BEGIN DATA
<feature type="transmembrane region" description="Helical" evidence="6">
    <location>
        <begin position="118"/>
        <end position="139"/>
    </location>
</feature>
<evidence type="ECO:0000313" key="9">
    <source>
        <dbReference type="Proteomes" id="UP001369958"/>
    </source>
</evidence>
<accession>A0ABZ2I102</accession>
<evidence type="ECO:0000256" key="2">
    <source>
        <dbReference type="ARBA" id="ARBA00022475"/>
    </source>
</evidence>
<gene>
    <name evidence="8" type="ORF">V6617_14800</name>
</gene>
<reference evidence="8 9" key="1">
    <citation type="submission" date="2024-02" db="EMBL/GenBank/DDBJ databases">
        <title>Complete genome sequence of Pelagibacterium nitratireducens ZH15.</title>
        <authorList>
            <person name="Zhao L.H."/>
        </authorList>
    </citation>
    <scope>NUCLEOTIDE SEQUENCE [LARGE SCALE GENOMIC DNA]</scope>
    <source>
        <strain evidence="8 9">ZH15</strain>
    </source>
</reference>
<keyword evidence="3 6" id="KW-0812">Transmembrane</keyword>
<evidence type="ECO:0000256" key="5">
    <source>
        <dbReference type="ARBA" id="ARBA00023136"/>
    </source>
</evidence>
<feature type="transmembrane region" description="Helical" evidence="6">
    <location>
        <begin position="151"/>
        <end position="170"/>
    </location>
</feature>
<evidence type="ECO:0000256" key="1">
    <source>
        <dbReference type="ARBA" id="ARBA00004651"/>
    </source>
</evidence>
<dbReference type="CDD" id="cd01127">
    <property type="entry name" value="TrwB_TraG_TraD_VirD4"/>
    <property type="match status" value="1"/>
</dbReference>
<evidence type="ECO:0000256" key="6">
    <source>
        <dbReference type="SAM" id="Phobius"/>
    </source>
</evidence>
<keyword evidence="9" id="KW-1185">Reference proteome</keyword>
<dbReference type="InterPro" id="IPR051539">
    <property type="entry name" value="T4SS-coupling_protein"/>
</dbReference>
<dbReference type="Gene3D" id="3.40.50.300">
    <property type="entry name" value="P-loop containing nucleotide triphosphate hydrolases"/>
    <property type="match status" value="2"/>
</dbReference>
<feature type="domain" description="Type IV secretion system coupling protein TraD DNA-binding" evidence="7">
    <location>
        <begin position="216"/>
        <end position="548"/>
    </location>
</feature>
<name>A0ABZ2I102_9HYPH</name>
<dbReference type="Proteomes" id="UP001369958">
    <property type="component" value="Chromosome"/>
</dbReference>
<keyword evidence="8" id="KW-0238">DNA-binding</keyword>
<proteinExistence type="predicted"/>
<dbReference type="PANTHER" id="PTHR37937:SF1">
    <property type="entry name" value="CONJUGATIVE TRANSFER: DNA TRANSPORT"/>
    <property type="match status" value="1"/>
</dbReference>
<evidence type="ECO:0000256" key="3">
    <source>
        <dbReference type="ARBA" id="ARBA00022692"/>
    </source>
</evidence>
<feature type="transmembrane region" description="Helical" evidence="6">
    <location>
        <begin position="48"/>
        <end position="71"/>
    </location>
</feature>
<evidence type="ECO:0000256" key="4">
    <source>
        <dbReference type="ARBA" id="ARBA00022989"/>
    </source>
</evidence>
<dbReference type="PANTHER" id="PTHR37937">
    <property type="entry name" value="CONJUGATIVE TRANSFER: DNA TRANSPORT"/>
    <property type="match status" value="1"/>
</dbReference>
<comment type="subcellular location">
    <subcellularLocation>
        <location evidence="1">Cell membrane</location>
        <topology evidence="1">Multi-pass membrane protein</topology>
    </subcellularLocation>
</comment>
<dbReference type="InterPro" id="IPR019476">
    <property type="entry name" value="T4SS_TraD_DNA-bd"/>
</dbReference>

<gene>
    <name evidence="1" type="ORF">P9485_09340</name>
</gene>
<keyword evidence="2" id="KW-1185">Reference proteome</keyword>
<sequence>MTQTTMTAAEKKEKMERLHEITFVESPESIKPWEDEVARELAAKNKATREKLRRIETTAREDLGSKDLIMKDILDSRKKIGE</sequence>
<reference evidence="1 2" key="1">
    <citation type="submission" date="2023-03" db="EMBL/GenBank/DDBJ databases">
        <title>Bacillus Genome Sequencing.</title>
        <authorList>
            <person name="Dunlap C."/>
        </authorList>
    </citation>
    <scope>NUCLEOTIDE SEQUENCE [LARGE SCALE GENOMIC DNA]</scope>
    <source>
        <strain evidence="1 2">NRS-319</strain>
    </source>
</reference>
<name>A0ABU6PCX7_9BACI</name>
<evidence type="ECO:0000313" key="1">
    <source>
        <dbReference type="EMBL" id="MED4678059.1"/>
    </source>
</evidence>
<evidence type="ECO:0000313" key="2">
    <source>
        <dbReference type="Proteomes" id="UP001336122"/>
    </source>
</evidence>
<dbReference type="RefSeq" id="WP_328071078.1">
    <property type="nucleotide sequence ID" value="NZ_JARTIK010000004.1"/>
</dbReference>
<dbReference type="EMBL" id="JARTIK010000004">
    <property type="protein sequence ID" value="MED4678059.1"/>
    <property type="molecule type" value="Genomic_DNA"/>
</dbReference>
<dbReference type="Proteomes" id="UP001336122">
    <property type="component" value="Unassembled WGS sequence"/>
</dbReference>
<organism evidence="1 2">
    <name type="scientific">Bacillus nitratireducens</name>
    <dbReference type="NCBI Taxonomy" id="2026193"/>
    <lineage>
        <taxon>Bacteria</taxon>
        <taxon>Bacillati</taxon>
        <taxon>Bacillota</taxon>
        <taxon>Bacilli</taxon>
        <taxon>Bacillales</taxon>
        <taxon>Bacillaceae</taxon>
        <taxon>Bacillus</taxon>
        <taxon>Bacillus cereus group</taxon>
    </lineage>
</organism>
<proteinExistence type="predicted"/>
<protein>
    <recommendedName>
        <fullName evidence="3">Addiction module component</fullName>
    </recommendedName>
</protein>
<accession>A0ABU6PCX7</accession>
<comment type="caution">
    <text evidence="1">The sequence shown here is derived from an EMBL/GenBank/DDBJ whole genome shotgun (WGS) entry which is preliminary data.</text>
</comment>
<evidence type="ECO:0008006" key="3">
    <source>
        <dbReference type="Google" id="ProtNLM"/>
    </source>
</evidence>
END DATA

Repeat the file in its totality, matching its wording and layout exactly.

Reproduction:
<feature type="transmembrane region" description="Helical" evidence="6">
    <location>
        <begin position="118"/>
        <end position="139"/>
    </location>
</feature>
<evidence type="ECO:0000313" key="9">
    <source>
        <dbReference type="Proteomes" id="UP001369958"/>
    </source>
</evidence>
<accession>A0ABZ2I102</accession>
<evidence type="ECO:0000256" key="2">
    <source>
        <dbReference type="ARBA" id="ARBA00022475"/>
    </source>
</evidence>
<gene>
    <name evidence="8" type="ORF">V6617_14800</name>
</gene>
<reference evidence="8 9" key="1">
    <citation type="submission" date="2024-02" db="EMBL/GenBank/DDBJ databases">
        <title>Complete genome sequence of Pelagibacterium nitratireducens ZH15.</title>
        <authorList>
            <person name="Zhao L.H."/>
        </authorList>
    </citation>
    <scope>NUCLEOTIDE SEQUENCE [LARGE SCALE GENOMIC DNA]</scope>
    <source>
        <strain evidence="8 9">ZH15</strain>
    </source>
</reference>
<keyword evidence="3 6" id="KW-0812">Transmembrane</keyword>
<evidence type="ECO:0000256" key="5">
    <source>
        <dbReference type="ARBA" id="ARBA00023136"/>
    </source>
</evidence>
<feature type="transmembrane region" description="Helical" evidence="6">
    <location>
        <begin position="151"/>
        <end position="170"/>
    </location>
</feature>
<evidence type="ECO:0000256" key="1">
    <source>
        <dbReference type="ARBA" id="ARBA00004651"/>
    </source>
</evidence>
<dbReference type="CDD" id="cd01127">
    <property type="entry name" value="TrwB_TraG_TraD_VirD4"/>
    <property type="match status" value="1"/>
</dbReference>
<evidence type="ECO:0000256" key="6">
    <source>
        <dbReference type="SAM" id="Phobius"/>
    </source>
</evidence>
<keyword evidence="9" id="KW-1185">Reference proteome</keyword>
<dbReference type="InterPro" id="IPR051539">
    <property type="entry name" value="T4SS-coupling_protein"/>
</dbReference>
<dbReference type="Gene3D" id="3.40.50.300">
    <property type="entry name" value="P-loop containing nucleotide triphosphate hydrolases"/>
    <property type="match status" value="2"/>
</dbReference>
<feature type="domain" description="Type IV secretion system coupling protein TraD DNA-binding" evidence="7">
    <location>
        <begin position="216"/>
        <end position="548"/>
    </location>
</feature>
<name>A0ABZ2I102_9HYPH</name>
<dbReference type="Proteomes" id="UP001369958">
    <property type="component" value="Chromosome"/>
</dbReference>
<keyword evidence="8" id="KW-0238">DNA-binding</keyword>
<proteinExistence type="predicted"/>
<dbReference type="PANTHER" id="PTHR37937:SF1">
    <property type="entry name" value="CONJUGATIVE TRANSFER: DNA TRANSPORT"/>
    <property type="match status" value="1"/>
</dbReference>
<evidence type="ECO:0000256" key="3">
    <source>
        <dbReference type="ARBA" id="ARBA00022692"/>
    </source>
</evidence>
<feature type="transmembrane region" description="Helical" evidence="6">
    <location>
        <begin position="48"/>
        <end position="71"/>
    </location>
</feature>
<evidence type="ECO:0000256" key="4">
    <source>
        <dbReference type="ARBA" id="ARBA00022989"/>
    </source>
</evidence>
<dbReference type="PANTHER" id="PTHR37937">
    <property type="entry name" value="CONJUGATIVE TRANSFER: DNA TRANSPORT"/>
    <property type="match status" value="1"/>
</dbReference>
<comment type="subcellular location">
    <subcellularLocation>
        <location evidence="1">Cell membrane</location>
        <topology evidence="1">Multi-pass membrane protein</topology>
    </subcellularLocation>
</comment>
<dbReference type="InterPro" id="IPR019476">
    <property type="entry name" value="T4SS_TraD_DNA-bd"/>
</dbReference>

<gene>
    <name evidence="1" type="ORF">P9485_09340</name>
</gene>
<keyword evidence="2" id="KW-1185">Reference proteome</keyword>
<sequence>MTQTTMTAAEKKEKMERLHEITFVESPESIKPWEDEVARELAAKNKATREKLRRIETTAREDLGSKDLIMKDILDSRKKIGE</sequence>
<reference evidence="1 2" key="1">
    <citation type="submission" date="2023-03" db="EMBL/GenBank/DDBJ databases">
        <title>Bacillus Genome Sequencing.</title>
        <authorList>
            <person name="Dunlap C."/>
        </authorList>
    </citation>
    <scope>NUCLEOTIDE SEQUENCE [LARGE SCALE GENOMIC DNA]</scope>
    <source>
        <strain evidence="1 2">NRS-319</strain>
    </source>
</reference>
<name>A0ABU6PCX7_9BACI</name>
<evidence type="ECO:0000313" key="1">
    <source>
        <dbReference type="EMBL" id="MED4678059.1"/>
    </source>
</evidence>
<evidence type="ECO:0000313" key="2">
    <source>
        <dbReference type="Proteomes" id="UP001336122"/>
    </source>
</evidence>
<dbReference type="RefSeq" id="WP_328071078.1">
    <property type="nucleotide sequence ID" value="NZ_JARTIK010000004.1"/>
</dbReference>
<dbReference type="EMBL" id="JARTIK010000004">
    <property type="protein sequence ID" value="MED4678059.1"/>
    <property type="molecule type" value="Genomic_DNA"/>
</dbReference>
<dbReference type="Proteomes" id="UP001336122">
    <property type="component" value="Unassembled WGS sequence"/>
</dbReference>
<organism evidence="1 2">
    <name type="scientific">Bacillus nitratireducens</name>
    <dbReference type="NCBI Taxonomy" id="2026193"/>
    <lineage>
        <taxon>Bacteria</taxon>
        <taxon>Bacillati</taxon>
        <taxon>Bacillota</taxon>
        <taxon>Bacilli</taxon>
        <taxon>Bacillales</taxon>
        <taxon>Bacillaceae</taxon>
        <taxon>Bacillus</taxon>
        <taxon>Bacillus cereus group</taxon>
    </lineage>
</organism>
<proteinExistence type="predicted"/>
<protein>
    <recommendedName>
        <fullName evidence="3">Addiction module component</fullName>
    </recommendedName>
</protein>
<accession>A0ABU6PCX7</accession>
<comment type="caution">
    <text evidence="1">The sequence shown here is derived from an EMBL/GenBank/DDBJ whole genome shotgun (WGS) entry which is preliminary data.</text>
</comment>
<evidence type="ECO:0008006" key="3">
    <source>
        <dbReference type="Google" id="ProtNLM"/>
    </source>
</evidence>